An Army on the March!

“We live in a Belizean village under development, surrounded by much vegetation. One morning at about nine o’clock, our home was invaded by an army. Ants came pouring under the door and through every crack, looking for prey. There was nothing we could do but vacate our home for an hour or two while the ants took over. When we returned, the house was completely clean of insects.”

FOR MANY PEOPLE living in tropical countries like Belize, this is a common occurrence and not entirely unwelcome. It is a way of ridding the house of pests such as roaches and other vermin. And it leaves no mess behind.

Interestingly, the ants spoken of here are called army ants because of their armylike life-style and activities. * Instead of building nests, these nomadic armies, hundreds of thousands strong, make temporary bivouacs, masses of ants interlocking their legs to form a living curtain around the queen and her brood. From the bivouac, raiding parties are sent out in long columns to seek food, consisting of insects and small creatures, such as lizards. The leaders of the raiding party also execute what appear to be flanking movements to trap prey. This phenomenon occurs when, having no scent trail to follow, the leading workers hesitate and hold up the advance. The ants in the rear inexorably press forward, and bulging occurs in other parts of the front line, resulting in a series of advances that suggest flanking movements.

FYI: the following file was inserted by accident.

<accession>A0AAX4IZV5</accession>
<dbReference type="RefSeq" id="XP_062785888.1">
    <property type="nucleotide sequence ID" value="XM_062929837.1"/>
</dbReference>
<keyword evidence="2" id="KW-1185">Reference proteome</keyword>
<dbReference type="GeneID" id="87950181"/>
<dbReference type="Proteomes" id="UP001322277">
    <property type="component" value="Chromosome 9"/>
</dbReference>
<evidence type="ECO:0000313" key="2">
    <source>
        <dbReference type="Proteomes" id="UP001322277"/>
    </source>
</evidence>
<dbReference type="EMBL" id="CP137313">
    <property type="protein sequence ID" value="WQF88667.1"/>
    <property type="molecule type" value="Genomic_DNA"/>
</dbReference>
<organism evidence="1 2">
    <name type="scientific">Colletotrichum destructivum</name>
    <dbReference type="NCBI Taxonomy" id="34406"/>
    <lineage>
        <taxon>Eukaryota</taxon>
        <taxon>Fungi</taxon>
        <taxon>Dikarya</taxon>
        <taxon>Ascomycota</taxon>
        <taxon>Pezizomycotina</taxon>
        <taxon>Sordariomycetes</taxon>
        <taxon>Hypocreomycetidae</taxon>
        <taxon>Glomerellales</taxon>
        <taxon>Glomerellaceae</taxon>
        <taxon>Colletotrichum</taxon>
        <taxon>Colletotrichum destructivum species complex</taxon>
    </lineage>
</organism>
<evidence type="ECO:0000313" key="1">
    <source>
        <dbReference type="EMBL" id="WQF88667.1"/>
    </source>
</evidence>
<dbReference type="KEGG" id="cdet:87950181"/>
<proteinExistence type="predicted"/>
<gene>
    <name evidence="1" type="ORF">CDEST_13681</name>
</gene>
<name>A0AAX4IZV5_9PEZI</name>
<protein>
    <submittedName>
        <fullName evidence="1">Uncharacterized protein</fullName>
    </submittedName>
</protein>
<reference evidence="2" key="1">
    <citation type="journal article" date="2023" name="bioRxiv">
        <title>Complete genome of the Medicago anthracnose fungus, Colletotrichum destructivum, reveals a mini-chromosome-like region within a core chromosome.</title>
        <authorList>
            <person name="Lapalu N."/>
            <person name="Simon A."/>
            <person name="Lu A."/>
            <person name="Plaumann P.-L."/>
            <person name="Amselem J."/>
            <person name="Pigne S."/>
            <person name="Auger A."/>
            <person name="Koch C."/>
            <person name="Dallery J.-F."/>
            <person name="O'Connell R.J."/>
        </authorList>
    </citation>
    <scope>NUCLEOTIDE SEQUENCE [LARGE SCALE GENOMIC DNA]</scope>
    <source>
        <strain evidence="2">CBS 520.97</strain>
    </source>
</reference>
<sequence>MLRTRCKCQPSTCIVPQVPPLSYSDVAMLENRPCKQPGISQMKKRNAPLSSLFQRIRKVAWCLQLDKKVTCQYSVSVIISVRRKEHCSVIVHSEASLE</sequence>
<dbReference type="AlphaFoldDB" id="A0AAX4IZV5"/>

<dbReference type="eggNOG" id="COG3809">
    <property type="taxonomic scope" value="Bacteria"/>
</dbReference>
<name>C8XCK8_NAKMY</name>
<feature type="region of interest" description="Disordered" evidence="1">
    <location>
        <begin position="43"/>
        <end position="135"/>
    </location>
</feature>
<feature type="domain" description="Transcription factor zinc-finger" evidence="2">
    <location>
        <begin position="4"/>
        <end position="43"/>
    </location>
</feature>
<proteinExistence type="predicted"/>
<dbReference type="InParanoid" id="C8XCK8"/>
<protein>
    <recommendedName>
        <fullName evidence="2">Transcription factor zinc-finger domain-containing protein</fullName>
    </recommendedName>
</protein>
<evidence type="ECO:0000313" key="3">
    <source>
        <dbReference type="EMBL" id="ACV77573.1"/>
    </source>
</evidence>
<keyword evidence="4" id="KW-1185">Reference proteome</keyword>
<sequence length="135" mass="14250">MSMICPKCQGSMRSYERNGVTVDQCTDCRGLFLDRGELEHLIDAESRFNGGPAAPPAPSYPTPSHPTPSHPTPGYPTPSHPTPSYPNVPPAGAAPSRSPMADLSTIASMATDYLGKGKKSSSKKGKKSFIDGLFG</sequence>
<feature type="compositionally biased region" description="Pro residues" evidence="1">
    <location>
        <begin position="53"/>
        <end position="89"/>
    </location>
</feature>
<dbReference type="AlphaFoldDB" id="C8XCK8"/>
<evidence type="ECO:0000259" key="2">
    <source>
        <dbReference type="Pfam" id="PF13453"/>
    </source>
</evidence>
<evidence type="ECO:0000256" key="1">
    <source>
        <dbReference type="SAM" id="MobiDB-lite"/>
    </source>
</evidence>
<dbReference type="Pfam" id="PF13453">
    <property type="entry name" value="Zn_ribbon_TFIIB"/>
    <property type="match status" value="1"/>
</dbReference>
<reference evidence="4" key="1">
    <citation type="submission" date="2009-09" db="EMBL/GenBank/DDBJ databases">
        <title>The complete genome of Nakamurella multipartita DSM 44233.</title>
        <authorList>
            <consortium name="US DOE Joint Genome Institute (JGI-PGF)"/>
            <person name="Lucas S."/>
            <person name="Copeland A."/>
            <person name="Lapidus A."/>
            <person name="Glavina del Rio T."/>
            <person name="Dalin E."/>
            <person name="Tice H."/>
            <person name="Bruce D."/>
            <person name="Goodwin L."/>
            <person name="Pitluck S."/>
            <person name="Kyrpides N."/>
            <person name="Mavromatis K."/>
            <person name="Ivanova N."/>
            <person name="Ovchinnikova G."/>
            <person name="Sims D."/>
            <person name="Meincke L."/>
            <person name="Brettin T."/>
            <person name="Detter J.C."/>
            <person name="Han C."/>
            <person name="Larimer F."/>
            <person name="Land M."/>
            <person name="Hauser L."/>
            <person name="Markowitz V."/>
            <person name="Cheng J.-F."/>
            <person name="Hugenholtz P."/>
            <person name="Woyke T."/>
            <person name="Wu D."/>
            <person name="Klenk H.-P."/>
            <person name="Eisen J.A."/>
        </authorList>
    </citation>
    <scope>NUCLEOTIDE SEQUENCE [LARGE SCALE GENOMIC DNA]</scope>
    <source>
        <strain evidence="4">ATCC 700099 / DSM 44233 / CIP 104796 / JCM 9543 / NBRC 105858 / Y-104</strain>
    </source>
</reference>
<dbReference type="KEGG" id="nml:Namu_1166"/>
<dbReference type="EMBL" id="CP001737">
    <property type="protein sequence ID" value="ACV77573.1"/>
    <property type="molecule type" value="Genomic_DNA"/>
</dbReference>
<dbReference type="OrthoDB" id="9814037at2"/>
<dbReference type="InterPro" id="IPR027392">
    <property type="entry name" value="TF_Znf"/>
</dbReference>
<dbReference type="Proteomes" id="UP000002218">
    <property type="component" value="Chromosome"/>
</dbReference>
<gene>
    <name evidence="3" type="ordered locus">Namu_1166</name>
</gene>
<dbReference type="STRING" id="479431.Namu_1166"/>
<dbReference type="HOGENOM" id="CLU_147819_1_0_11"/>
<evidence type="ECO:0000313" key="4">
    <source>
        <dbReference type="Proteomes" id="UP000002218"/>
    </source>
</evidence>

Army ants operate on a 36-day cycle, going on the march for some 16 days and then remaining stationary for 20 days, during which the queen lays her eggs. After that, hunger causes the colony to go on the march again. Their marching columns, some 30 feet [10 m] wide, are edged by fleeing spiders, scorpions, beetles, frogs, and lizards and are followed by birds, which prey on these fugitives but apparently not on the ants.

Described as “instinctively wise” in the Bible at Proverbs 30:24, 25, ants are one of the marvels of creation.


^ par. 4 This article deals with the Eciton genus of Central and South America.

[Picture on page 31]

Army ant

[Credit Line]

© Frederick D. Atwood

[Picture on page 31]

Forming a bridge by interlocking their legs

[Credit Line]

© Tim Brown/